Niall Mackay: And last one, number eight, the biggest mistake I made, and again, because I didn’t wear headphones, was not talking into the microphone. When you get a dynamic microphone like this one, I told you the sound is all picked up right here. As soon as you start to move too far away, or you turn your head to the side, the microphone picks up way less sound. [00:09:00] Now, if you don’t have headphones on, you’re not going to notice that.

Niall Mackay: When I take these off, my voice sounds the same here as it does here. When I have headphones on, when I do this. I can hear immediately that it’s not picked up.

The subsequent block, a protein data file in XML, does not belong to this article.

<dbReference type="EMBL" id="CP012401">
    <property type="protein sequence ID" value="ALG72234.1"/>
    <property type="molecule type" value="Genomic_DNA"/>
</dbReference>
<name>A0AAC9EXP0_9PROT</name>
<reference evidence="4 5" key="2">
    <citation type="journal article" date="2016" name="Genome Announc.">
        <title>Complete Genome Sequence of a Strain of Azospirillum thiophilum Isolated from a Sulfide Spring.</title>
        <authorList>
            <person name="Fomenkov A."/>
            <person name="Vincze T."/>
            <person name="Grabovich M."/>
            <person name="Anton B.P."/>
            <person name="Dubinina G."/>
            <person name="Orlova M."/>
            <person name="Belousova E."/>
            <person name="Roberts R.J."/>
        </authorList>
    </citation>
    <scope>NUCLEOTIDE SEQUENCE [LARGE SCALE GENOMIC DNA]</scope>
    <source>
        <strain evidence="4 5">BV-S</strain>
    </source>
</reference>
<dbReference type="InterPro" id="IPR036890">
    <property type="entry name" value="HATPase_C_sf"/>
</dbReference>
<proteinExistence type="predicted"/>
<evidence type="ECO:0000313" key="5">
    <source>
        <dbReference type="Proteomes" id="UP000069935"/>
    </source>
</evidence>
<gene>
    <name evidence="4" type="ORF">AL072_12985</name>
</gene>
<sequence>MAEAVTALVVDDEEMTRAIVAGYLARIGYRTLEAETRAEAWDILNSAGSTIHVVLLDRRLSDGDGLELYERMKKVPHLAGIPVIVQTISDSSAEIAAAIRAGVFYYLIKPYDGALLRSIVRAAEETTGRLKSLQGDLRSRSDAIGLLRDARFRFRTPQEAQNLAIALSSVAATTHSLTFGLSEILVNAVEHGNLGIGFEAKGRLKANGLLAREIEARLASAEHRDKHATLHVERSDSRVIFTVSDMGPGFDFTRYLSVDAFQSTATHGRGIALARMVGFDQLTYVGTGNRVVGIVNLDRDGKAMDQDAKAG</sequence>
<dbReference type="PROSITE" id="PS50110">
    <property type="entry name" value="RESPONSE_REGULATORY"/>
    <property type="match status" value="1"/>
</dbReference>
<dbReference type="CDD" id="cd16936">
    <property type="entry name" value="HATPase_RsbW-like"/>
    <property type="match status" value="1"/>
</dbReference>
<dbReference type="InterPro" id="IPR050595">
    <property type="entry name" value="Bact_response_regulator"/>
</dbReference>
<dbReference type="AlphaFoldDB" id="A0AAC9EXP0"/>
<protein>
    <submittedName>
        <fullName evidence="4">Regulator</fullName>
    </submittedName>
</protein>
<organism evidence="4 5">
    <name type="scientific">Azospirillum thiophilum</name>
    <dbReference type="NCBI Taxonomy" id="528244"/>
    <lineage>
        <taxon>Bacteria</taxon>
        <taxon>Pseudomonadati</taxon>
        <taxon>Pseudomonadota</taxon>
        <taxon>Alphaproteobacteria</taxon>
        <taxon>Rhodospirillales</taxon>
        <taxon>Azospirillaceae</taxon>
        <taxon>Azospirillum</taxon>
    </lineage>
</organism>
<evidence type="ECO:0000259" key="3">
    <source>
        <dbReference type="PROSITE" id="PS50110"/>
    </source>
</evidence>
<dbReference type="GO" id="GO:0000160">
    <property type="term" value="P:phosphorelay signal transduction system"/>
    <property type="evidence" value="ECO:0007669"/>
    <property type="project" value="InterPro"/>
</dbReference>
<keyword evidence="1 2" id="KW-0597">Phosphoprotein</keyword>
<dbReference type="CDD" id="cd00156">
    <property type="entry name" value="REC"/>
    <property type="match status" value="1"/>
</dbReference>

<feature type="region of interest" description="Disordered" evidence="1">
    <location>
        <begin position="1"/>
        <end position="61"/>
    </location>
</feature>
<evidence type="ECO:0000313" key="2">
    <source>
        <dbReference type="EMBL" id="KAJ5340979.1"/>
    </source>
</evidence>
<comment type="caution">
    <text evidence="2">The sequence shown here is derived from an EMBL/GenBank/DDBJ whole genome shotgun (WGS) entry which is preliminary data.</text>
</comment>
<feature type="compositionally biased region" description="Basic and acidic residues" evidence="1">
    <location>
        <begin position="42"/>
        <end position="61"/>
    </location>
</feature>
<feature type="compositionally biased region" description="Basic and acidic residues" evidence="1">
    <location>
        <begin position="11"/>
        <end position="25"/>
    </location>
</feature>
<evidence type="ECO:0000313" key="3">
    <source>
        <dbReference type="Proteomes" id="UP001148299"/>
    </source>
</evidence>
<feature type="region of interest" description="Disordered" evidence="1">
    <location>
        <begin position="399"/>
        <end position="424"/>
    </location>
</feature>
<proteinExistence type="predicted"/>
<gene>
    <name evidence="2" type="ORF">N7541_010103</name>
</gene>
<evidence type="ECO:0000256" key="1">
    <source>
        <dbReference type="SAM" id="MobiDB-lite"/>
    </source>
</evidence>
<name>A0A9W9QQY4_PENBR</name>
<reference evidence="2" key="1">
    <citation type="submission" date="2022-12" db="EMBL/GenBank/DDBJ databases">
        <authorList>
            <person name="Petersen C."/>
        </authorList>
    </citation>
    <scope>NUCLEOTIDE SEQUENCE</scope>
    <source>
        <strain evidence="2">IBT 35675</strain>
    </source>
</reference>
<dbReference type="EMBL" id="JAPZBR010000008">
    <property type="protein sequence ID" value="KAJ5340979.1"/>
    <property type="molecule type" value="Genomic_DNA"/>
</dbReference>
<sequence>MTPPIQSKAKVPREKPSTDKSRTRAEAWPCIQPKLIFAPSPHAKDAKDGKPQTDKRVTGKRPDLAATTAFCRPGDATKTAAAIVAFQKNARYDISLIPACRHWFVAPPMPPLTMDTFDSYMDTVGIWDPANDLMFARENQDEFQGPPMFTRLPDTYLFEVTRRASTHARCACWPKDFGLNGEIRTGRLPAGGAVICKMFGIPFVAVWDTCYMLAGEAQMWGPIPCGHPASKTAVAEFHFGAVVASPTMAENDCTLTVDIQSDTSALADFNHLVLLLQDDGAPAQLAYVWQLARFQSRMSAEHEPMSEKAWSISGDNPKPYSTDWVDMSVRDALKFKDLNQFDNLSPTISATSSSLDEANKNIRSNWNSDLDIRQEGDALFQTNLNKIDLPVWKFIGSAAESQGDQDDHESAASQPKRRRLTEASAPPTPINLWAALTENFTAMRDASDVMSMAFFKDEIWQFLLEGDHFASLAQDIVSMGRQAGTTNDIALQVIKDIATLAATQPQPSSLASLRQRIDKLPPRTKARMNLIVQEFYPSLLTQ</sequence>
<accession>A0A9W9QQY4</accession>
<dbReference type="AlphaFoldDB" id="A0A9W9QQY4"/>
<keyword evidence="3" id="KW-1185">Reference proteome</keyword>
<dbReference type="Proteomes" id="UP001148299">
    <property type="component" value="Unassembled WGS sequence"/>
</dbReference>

Niall Mackay: So coupled with wearing headphones, make sure when you are using your microphone, you’re talking directly into it. If you are working with a client and I’ve worked with clients where I spend most of the episode that I’m producing continually, just moving their face because it’s really natural when you’re talking to talk like this and move about.

Niall Mackay: but you need to remember yourself or remind the clients that you work for that this isn’t a natural conversation as such and talk into the microphone properly. So those are my eight biggest mistakes that I’ve made in my years of podcasting. I’d like to think I’m perfect but I’m not and we all make mistakes but I’m telling you these so you don’t make them as well.

Niall Mackay: I want to hear what your biggest mistakes are. There’s a link in the show notes that you can leave me a voice message and I’ll select the best ones and play it on a future episode.